The Pencil Rocket
The disadvantage of a solid fuel rocket is the whole block of
solid fuel must be located inside a though rocket motor. This
implies an excess of weight and of volume. Perhaps there is a
way to avoid this drawback.
The basic way a modern rocket motor works is the following.
Hot gasses with a high pressure are produced inside a chamber
by a block of solid rocket fuel (or by liquid fuels injected
inside the chamber). The gasses move at subsonic speed towards
the outlet were they are accelerated by a converging nozzle up
to the speed of sound. At that speed they arrive inside a
diverging nozzle where they accelerate above the speed of sound
up to the maximum supersonic speed their heat and the outside
One could smear a little bit of solid fuel inside the
supersonic diverging nozzle (or inject some liquid fuel). The
gasses produced by that additional fuel will be driven to
supersonic speed by the gasses coming from the inside of the
motor and they will be allowed to expand and accelerate inside
the diverging nozzle just like the other gasses. (I believe so,
which is not a proof.)
This makes the whole diverging nozzle could be made of solid
rocket fuel. That fuel will burn and add the propulsive power
of its gasses to that of the gasses coming from the inside of
This implies the whole rocket motor can be made of solid
rocket fuel. Provided the burning speed of the different zones
of the powder block are tuned the right way. What matters is
that while the rod of solid rocket fuel burns up its burning
end keeps the shape of a rocket motor. In the following drawing
the light green fuel is supposed to burn very fast, the yellow
medium fast and the dark green slowly. The whole block burns
from left to right and just leaves the end mantel.
I made some little rocket motors "that way" that lift of even
though the gasses were subsonic and I used only one burning
speed. So this system works for sure. But I don't know if it
would have a better yield than a normal modern rocket motor. If
it has a good yield, then it has some advantages upon normal
rocket motors, since it needs no outer container and it burns
up gradually leaving no useless weight. It could allow a single
stage solid fuel rocket to go into orbit.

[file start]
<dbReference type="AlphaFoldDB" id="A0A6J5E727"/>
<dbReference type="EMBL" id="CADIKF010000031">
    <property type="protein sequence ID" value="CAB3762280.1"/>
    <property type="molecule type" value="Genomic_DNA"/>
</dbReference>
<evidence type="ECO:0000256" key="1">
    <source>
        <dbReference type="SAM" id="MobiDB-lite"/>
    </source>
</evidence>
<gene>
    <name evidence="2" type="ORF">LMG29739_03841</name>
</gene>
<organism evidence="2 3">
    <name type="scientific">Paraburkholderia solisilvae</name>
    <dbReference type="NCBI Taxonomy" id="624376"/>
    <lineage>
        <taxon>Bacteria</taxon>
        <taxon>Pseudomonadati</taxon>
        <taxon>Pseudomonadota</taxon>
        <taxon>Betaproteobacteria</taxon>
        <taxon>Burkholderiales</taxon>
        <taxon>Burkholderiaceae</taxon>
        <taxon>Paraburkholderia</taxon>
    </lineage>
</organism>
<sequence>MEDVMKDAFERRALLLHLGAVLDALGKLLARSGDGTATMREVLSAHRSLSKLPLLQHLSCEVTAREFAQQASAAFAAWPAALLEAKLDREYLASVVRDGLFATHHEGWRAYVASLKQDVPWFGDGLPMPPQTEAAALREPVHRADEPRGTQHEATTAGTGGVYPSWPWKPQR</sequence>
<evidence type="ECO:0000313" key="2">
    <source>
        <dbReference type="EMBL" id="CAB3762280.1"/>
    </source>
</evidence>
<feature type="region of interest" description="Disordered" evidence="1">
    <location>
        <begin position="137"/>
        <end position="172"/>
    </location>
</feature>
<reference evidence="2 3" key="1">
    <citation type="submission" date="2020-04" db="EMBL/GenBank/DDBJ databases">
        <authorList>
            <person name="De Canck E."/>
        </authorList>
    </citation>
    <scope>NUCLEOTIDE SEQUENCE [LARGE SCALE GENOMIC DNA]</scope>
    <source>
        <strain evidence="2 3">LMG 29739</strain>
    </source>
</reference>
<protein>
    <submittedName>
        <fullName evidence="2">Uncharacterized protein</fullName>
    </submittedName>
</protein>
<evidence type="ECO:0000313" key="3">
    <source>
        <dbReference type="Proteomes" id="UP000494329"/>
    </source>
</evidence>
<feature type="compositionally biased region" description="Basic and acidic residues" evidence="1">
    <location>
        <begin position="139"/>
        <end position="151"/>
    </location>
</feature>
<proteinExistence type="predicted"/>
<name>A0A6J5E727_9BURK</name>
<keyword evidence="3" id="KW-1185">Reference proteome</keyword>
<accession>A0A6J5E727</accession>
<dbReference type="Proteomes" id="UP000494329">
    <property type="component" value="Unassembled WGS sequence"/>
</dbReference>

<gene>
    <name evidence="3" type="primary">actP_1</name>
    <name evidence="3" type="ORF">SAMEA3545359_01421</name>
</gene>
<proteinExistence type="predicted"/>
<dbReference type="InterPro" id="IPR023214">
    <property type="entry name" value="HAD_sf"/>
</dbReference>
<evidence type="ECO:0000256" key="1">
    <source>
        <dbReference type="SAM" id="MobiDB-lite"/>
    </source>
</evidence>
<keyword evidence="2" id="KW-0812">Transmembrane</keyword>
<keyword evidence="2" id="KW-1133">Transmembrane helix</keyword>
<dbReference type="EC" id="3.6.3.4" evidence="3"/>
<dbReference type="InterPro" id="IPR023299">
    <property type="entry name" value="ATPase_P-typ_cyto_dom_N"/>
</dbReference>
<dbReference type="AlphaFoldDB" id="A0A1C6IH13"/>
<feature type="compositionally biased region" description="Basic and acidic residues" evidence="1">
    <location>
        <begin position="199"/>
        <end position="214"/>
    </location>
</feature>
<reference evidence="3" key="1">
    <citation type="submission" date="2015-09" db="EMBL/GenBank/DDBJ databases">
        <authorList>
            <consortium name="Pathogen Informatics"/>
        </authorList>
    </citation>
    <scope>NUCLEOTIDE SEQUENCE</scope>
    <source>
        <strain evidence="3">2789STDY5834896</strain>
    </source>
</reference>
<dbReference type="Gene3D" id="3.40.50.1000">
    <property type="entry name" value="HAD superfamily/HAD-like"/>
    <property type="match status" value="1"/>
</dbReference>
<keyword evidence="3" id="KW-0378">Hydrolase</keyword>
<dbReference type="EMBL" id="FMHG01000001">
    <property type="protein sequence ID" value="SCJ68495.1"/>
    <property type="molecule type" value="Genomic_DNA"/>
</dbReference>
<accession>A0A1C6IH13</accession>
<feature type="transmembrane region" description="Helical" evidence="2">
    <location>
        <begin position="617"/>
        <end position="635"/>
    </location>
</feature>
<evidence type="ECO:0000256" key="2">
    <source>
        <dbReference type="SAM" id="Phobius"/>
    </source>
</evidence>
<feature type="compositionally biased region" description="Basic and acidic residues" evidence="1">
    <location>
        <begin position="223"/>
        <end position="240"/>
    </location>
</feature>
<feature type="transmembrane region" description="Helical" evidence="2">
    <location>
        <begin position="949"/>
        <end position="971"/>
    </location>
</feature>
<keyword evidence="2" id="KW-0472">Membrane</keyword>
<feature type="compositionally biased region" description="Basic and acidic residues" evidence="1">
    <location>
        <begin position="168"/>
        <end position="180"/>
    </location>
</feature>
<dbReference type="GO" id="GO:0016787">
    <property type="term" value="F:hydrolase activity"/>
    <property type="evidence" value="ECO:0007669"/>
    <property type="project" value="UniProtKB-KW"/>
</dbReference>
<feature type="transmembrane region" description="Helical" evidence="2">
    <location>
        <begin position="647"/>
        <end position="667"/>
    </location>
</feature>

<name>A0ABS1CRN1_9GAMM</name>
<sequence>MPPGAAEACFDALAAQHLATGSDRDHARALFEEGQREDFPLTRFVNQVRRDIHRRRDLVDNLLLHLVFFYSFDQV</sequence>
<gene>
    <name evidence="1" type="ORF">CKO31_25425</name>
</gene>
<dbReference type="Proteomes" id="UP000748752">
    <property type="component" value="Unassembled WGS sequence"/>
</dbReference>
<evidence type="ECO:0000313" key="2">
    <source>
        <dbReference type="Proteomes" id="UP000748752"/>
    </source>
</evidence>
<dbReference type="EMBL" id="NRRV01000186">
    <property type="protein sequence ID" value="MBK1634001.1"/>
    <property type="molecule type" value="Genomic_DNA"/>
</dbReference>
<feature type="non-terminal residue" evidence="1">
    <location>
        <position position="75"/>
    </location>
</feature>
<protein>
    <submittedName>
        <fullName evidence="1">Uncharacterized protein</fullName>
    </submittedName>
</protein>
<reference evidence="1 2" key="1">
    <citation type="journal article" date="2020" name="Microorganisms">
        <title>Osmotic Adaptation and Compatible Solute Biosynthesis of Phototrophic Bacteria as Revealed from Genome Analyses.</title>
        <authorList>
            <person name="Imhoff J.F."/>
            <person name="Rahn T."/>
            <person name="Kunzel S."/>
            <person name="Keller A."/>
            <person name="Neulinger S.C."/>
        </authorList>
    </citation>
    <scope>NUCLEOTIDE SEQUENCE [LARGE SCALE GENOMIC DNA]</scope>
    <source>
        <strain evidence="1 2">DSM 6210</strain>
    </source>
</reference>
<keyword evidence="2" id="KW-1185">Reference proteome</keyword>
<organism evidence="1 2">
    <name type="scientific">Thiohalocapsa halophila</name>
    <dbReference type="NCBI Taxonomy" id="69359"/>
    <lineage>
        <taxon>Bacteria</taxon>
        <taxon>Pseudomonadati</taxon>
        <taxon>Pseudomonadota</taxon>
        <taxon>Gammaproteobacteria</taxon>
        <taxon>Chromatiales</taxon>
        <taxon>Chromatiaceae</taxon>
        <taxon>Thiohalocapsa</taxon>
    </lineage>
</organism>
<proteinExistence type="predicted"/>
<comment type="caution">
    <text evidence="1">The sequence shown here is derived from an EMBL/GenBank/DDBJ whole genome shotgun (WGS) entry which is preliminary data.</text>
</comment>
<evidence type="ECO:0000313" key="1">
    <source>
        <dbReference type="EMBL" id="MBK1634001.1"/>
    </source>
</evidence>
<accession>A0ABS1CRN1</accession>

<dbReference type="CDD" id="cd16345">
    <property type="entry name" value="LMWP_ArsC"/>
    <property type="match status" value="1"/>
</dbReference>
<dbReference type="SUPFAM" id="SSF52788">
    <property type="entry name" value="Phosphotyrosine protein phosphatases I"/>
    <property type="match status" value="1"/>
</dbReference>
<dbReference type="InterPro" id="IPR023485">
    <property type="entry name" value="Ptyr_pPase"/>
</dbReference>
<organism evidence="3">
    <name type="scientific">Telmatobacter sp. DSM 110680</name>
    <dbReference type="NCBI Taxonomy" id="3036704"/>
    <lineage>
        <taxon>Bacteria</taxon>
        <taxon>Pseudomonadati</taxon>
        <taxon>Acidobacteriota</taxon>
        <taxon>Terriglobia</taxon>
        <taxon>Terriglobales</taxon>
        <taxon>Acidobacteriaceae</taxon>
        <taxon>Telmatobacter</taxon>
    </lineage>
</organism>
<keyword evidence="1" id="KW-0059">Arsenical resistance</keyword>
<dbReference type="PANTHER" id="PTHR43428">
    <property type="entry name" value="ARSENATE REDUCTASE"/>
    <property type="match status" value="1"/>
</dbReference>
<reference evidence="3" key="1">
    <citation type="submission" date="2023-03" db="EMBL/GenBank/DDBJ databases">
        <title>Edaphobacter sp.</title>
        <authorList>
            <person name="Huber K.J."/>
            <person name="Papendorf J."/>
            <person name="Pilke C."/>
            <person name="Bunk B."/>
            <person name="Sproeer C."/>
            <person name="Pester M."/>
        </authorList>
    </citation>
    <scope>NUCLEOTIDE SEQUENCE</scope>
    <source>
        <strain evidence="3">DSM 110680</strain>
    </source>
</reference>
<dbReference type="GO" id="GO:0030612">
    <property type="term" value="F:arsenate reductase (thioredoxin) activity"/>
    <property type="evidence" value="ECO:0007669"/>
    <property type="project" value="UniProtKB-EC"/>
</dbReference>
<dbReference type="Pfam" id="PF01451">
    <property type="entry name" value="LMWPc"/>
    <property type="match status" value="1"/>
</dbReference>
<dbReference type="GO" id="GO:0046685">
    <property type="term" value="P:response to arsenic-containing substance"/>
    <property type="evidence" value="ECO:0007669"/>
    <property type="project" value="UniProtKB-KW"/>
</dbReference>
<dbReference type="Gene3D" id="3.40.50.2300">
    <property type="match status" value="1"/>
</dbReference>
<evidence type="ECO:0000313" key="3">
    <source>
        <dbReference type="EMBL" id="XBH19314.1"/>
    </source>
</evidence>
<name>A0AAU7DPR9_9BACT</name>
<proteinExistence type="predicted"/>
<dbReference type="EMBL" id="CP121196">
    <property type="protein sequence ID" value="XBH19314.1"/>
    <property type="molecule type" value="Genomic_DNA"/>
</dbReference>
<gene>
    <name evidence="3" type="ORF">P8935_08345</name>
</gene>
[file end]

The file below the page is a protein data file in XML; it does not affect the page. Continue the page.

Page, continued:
Another question is whether the carving out by burning of the
rocket motor shape will keep symmetrical enough. This can
perhaps be attained by using circles of very high speed rocket
fuel to force the symmetry.
I don't know what a possible outer mantel should be made of.
Perhaps a lightweight porous and rigid material.
I don't know either if such a rocket would be easier to
manufacture than a normal solid fuel rocket motor. Anyway, it
would be an interesting alternative to consumable rocket.
(Solid fuel rocket motors are often used to boost the first few minutes
of a space rocket. For such purposes, the idea depicted in this text
would be quite useless. It doesn't matter much that such first-stage
boosters be heavier. 'Just add more of them to compensate...
Lightweightness (for a same content of energy) becomes essential only
for the upper stages of the rocket. This is best demonstrated by the
Ares I rocket, which has a sole giant solid fuel booster as a
low-efficiency first stage and a very high efficiency hydrogen-oxygen
liquid fuel second stage. By the way, it will propel 25 metric tons to
orbit using only two rocket engines!)
To guide the rocket maybe the outer mantel can be pulled by
ropes to bend a little bit. Another solution would be to use
little hydrazine motors at the top of the rocket.
Perhaps an aerospike version of this motor can be build.
A layer of fast fuel would be placed just beneath the outer
mantel. It would then really have a pencil shape while burning.
At hypersonic speed yet still inside the atmosphere, maybe the outer
side of the rocket motor can be shaped to be lit and act as a ramjet,
partially mixing its fuel-rich flames with air to increase the yield.
May 4 2001 till December 23 2008